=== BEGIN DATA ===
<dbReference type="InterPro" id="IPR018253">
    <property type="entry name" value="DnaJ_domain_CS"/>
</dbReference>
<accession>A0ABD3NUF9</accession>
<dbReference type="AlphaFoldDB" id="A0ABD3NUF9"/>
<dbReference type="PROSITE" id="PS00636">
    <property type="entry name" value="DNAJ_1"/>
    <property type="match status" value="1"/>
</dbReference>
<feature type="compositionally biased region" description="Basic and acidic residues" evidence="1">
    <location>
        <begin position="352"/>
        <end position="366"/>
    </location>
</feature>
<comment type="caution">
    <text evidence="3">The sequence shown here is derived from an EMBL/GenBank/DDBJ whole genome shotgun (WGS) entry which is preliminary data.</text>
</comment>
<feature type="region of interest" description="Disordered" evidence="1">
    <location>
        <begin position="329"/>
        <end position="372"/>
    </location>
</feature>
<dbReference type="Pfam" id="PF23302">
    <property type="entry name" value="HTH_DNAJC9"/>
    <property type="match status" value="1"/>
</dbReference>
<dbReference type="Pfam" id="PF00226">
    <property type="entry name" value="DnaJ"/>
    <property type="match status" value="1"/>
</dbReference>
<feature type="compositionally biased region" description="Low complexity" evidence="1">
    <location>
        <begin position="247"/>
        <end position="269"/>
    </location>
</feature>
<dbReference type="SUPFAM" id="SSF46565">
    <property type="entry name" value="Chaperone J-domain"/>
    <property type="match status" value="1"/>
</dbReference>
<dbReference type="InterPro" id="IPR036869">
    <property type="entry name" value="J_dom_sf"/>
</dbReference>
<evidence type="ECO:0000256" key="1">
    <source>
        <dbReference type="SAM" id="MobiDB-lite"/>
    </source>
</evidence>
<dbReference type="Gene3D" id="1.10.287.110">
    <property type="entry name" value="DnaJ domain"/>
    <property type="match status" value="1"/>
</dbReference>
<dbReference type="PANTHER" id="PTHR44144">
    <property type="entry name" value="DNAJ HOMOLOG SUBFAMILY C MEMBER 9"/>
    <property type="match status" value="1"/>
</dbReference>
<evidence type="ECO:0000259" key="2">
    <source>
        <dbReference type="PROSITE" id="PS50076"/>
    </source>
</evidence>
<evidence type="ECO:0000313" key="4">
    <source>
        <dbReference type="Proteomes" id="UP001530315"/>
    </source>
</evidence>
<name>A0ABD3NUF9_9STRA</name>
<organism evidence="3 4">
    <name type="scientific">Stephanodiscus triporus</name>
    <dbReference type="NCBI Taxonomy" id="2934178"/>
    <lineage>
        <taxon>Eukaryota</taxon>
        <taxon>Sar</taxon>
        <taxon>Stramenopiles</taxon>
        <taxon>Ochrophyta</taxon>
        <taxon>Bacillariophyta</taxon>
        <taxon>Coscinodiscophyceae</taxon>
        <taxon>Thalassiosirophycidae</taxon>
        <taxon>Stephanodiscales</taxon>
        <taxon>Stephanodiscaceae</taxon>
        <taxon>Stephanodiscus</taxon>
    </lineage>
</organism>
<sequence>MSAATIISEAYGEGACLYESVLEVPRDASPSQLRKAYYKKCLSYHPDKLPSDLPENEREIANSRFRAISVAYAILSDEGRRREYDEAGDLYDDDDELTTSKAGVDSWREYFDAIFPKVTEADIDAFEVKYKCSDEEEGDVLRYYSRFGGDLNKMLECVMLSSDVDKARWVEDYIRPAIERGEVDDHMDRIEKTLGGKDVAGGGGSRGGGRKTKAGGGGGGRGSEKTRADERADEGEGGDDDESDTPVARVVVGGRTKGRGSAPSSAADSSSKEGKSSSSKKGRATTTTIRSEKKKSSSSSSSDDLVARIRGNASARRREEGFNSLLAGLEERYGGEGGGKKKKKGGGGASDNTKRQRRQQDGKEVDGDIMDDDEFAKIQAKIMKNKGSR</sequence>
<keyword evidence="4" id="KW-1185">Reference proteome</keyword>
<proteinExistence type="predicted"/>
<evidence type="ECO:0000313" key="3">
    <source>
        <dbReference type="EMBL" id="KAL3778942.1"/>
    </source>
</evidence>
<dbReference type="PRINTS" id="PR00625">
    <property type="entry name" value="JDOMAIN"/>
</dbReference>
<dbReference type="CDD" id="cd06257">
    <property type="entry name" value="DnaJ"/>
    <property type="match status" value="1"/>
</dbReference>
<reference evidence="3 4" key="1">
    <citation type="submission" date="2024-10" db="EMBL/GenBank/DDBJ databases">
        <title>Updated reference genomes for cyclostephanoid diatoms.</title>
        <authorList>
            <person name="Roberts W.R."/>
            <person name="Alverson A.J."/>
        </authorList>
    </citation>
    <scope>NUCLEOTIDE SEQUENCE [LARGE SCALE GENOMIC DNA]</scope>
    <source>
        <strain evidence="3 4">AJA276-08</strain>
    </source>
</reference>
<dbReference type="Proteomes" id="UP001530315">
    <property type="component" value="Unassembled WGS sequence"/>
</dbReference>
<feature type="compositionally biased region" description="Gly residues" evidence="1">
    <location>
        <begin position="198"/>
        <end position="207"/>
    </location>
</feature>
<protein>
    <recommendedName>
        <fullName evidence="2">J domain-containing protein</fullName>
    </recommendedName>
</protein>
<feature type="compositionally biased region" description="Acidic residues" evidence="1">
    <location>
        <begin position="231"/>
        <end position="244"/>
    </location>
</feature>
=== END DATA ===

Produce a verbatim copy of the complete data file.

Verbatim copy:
<dbReference type="InterPro" id="IPR018253">
    <property type="entry name" value="DnaJ_domain_CS"/>
</dbReference>
<accession>A0ABD3NUF9</accession>
<dbReference type="AlphaFoldDB" id="A0ABD3NUF9"/>
<dbReference type="PROSITE" id="PS00636">
    <property type="entry name" value="DNAJ_1"/>
    <property type="match status" value="1"/>
</dbReference>
<feature type="compositionally biased region" description="Basic and acidic residues" evidence="1">
    <location>
        <begin position="352"/>
        <end position="366"/>
    </location>
</feature>
<comment type="caution">
    <text evidence="3">The sequence shown here is derived from an EMBL/GenBank/DDBJ whole genome shotgun (WGS) entry which is preliminary data.</text>
</comment>
<feature type="region of interest" description="Disordered" evidence="1">
    <location>
        <begin position="329"/>
        <end position="372"/>
    </location>
</feature>
<dbReference type="Pfam" id="PF23302">
    <property type="entry name" value="HTH_DNAJC9"/>
    <property type="match status" value="1"/>
</dbReference>
<dbReference type="Pfam" id="PF00226">
    <property type="entry name" value="DnaJ"/>
    <property type="match status" value="1"/>
</dbReference>
<feature type="compositionally biased region" description="Low complexity" evidence="1">
    <location>
        <begin position="247"/>
        <end position="269"/>
    </location>
</feature>
<dbReference type="SUPFAM" id="SSF46565">
    <property type="entry name" value="Chaperone J-domain"/>
    <property type="match status" value="1"/>
</dbReference>
<dbReference type="InterPro" id="IPR036869">
    <property type="entry name" value="J_dom_sf"/>
</dbReference>
<evidence type="ECO:0000256" key="1">
    <source>
        <dbReference type="SAM" id="MobiDB-lite"/>
    </source>
</evidence>
<dbReference type="Gene3D" id="1.10.287.110">
    <property type="entry name" value="DnaJ domain"/>
    <property type="match status" value="1"/>
</dbReference>
<dbReference type="PANTHER" id="PTHR44144">
    <property type="entry name" value="DNAJ HOMOLOG SUBFAMILY C MEMBER 9"/>
    <property type="match status" value="1"/>
</dbReference>
<evidence type="ECO:0000259" key="2">
    <source>
        <dbReference type="PROSITE" id="PS50076"/>
    </source>
</evidence>
<evidence type="ECO:0000313" key="4">
    <source>
        <dbReference type="Proteomes" id="UP001530315"/>
    </source>
</evidence>
<name>A0ABD3NUF9_9STRA</name>
<organism evidence="3 4">
    <name type="scientific">Stephanodiscus triporus</name>
    <dbReference type="NCBI Taxonomy" id="2934178"/>
    <lineage>
        <taxon>Eukaryota</taxon>
        <taxon>Sar</taxon>
        <taxon>Stramenopiles</taxon>
        <taxon>Ochrophyta</taxon>
        <taxon>Bacillariophyta</taxon>
        <taxon>Coscinodiscophyceae</taxon>
        <taxon>Thalassiosirophycidae</taxon>
        <taxon>Stephanodiscales</taxon>
        <taxon>Stephanodiscaceae</taxon>
        <taxon>Stephanodiscus</taxon>
    </lineage>
</organism>
<sequence>MSAATIISEAYGEGACLYESVLEVPRDASPSQLRKAYYKKCLSYHPDKLPSDLPENEREIANSRFRAISVAYAILSDEGRRREYDEAGDLYDDDDELTTSKAGVDSWREYFDAIFPKVTEADIDAFEVKYKCSDEEEGDVLRYYSRFGGDLNKMLECVMLSSDVDKARWVEDYIRPAIERGEVDDHMDRIEKTLGGKDVAGGGGSRGGGRKTKAGGGGGGRGSEKTRADERADEGEGGDDDESDTPVARVVVGGRTKGRGSAPSSAADSSSKEGKSSSSKKGRATTTTIRSEKKKSSSSSSSDDLVARIRGNASARRREEGFNSLLAGLEERYGGEGGGKKKKKGGGGASDNTKRQRRQQDGKEVDGDIMDDDEFAKIQAKIMKNKGSR</sequence>
<keyword evidence="4" id="KW-1185">Reference proteome</keyword>
<proteinExistence type="predicted"/>
<evidence type="ECO:0000313" key="3">
    <source>
        <dbReference type="EMBL" id="KAL3778942.1"/>
    </source>
</evidence>
<dbReference type="PRINTS" id="PR00625">
    <property type="entry name" value="JDOMAIN"/>
</dbReference>
<dbReference type="CDD" id="cd06257">
    <property type="entry name" value="DnaJ"/>
    <property type="match status" value="1"/>
</dbReference>
<reference evidence="3 4" key="1">
    <citation type="submission" date="2024-10" db="EMBL/GenBank/DDBJ databases">
        <title>Updated reference genomes for cyclostephanoid diatoms.</title>
        <authorList>
            <person name="Roberts W.R."/>
            <person name="Alverson A.J."/>
        </authorList>
    </citation>
    <scope>NUCLEOTIDE SEQUENCE [LARGE SCALE GENOMIC DNA]</scope>
    <source>
        <strain evidence="3 4">AJA276-08</strain>
    </source>
</reference>
<dbReference type="Proteomes" id="UP001530315">
    <property type="component" value="Unassembled WGS sequence"/>
</dbReference>
<feature type="compositionally biased region" description="Gly residues" evidence="1">
    <location>
        <begin position="198"/>
        <end position="207"/>
    </location>
</feature>
<protein>
    <recommendedName>
        <fullName evidence="2">J domain-containing protein</fullName>
    </recommendedName>
</protein>
<feature type="compositionally biased region" description="Acidic residues" evidence="1">
    <location>
        <begin position="231"/>
        <end position="244"/>
    </location>
</feature>